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Use of school recess time in the education and treatment of children with autism spectrum disorders: A systematic review

Posted Jun 13 2011 8:45pm

Use of school recess time in the education and treatment of children with autism spectrum disorders: A systematic review is, as you will see, a small study on what is a relatively unstudied area: recess as part of the educational day for autistic students. This caught my eye for a simple reason: I think a lot about recess. I think about special education kids, kids who are working really hard, who need the break that recess provides as much or more than anyone.

Here is the abstract:

School recess is an opportunity to include students with autism spectrum disorders (ASD) with their typically developing peers and is a setting in which instruction can occur. However, the educational opportunities for children with ASD within recess are often overlooked and recess time is being reduced or eliminated in the United States. This review involved a systematic search and analysis of 15 studies that utilized recess to implement academic, social, or behavioral interventions for students with ASD. Each identified study that met pre-determined inclusion criteria was analyzed and summarized in terms of: (a) participant characteristics, (b) intervention procedures, (c) dependent variables, and (d) intervention outcomes. This review has three main aims: (a) to evaluate and synthesize the evidence-base, (b) to inform and guide teachers interested in utilizing recess time for educational purposes, and© to stimulate and guide future research in this area. Results demonstrate that recess time can indeed be used to teach target behaviors to students with ASD.

Here is the first part of the conclusion

Systematic search procedures identified 15 studies that used recess time to deliver intervention to preschool and elementary school students with ASD. Summaries of the studies revealed that a variety of different interventions have targeted a range of behaviors including challenging behavior, social skills, play, and communication. The most common dependent variables were social skills, and the most common intervention component involved typically developing peers serving as models of target behavior or as therapists with an active role in prompting and reinforcing target behaviors (e.g., McGee et al., 1992). Overall, the existing literature base is perhaps best described as limited given the paucity of studies and the relatively low number of participants (N = 46). However, despite these limitations several important points do emerge.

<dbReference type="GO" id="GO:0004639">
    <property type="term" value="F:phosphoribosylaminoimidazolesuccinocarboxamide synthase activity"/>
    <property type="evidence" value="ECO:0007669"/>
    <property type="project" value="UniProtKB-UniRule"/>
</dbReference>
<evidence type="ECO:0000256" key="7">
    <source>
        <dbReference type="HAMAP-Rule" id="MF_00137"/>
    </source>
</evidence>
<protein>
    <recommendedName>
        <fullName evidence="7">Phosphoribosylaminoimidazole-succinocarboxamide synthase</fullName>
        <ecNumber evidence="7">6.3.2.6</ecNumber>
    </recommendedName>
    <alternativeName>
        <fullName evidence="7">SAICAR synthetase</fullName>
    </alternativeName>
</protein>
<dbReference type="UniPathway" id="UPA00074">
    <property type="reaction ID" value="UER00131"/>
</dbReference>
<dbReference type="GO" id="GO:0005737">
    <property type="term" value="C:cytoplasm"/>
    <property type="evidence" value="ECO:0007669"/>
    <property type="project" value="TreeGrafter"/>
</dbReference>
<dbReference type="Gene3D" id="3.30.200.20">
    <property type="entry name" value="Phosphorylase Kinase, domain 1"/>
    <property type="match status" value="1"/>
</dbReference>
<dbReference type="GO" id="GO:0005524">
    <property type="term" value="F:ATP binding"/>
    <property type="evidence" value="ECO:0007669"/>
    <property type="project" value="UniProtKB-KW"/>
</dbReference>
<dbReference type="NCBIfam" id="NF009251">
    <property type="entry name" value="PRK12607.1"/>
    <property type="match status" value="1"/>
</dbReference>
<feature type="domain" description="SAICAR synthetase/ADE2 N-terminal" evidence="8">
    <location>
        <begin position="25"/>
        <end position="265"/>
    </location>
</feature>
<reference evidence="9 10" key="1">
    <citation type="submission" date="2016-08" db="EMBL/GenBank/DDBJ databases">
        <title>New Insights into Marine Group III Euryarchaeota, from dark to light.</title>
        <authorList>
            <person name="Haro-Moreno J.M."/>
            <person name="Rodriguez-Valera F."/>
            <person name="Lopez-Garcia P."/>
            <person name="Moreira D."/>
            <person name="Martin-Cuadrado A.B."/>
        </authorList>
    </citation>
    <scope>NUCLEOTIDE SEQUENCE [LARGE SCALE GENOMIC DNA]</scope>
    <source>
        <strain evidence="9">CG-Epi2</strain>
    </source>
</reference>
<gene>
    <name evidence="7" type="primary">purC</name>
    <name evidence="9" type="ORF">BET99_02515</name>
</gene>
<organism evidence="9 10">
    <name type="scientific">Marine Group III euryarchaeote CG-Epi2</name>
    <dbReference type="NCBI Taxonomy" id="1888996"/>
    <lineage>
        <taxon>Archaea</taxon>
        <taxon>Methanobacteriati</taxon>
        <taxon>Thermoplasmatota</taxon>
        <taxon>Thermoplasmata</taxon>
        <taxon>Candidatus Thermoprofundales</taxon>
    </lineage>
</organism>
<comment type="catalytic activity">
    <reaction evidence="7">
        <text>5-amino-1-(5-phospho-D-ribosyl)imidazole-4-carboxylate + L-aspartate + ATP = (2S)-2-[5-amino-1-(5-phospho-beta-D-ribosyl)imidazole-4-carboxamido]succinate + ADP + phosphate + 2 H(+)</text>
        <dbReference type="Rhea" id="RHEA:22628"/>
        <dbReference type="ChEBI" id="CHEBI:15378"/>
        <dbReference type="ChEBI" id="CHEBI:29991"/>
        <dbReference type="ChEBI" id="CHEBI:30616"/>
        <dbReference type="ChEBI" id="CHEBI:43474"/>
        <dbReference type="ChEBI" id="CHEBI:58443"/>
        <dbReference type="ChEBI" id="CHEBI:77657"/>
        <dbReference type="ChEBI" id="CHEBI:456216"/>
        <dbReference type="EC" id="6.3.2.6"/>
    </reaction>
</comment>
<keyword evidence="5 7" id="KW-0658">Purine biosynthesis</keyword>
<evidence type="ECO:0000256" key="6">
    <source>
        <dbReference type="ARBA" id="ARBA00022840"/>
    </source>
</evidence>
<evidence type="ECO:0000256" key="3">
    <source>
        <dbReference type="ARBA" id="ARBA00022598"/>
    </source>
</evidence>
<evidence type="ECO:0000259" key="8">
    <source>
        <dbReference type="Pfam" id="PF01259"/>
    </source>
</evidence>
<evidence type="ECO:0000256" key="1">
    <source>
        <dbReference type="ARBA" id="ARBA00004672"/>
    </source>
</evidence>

Baseline levels of dependent variables across the included studies demonstrate that, prior to intervention, students with ASD engaged in high levels of stereotypy and challenging behavior and low levels of appropriate play and social interaction. Therefore, unlike typically developing students who benefit simply by being given access to recess (e.g., Pellegrini & Smith, 1993), students with ASD may need additional supports in order to benefit form educational and social opportunities on the playground ([Lang et al., 2009a], [Lang et al., 2009b] and [Lang et al., 2009c]). Consequently, if a student lacks the skills necessary to meaningfully participate in recess, goals and objectives related to recess should be included in their individualized education plans.

OK, even as a review, where they pool data from multiple other studies, this is small: 46 participants.

The authors note that (a) recess is important for kids, especially younger children and (b) recess time seems to be declining in general (possibly due to the no child left behind laws in the U.S.).

I really have to pose the question: how much is recess valuable precisely because it is self-directed time? How do you define if “a student lacks the skills necessary to meaningfully participate in recess”? If a typical child spends recess in a corner of the playground reading a book or doing homework, is that a meaningful participation in recess? If an autistic kid needs that time to blow off steam in some other way, is that “meaningful”? Who defines “appropriate play”? If a child, say, spends recess screaming—is that “inappropriate play” or is that a sign that the classroom environment may be overstressing the child? Sure, if a student has the desire, but not the skills, to use recess for social interaction, let’s see about supporting that. If a child enjoys working on play skills, again. But I have a bit of a reservation about making recess into more time for work.

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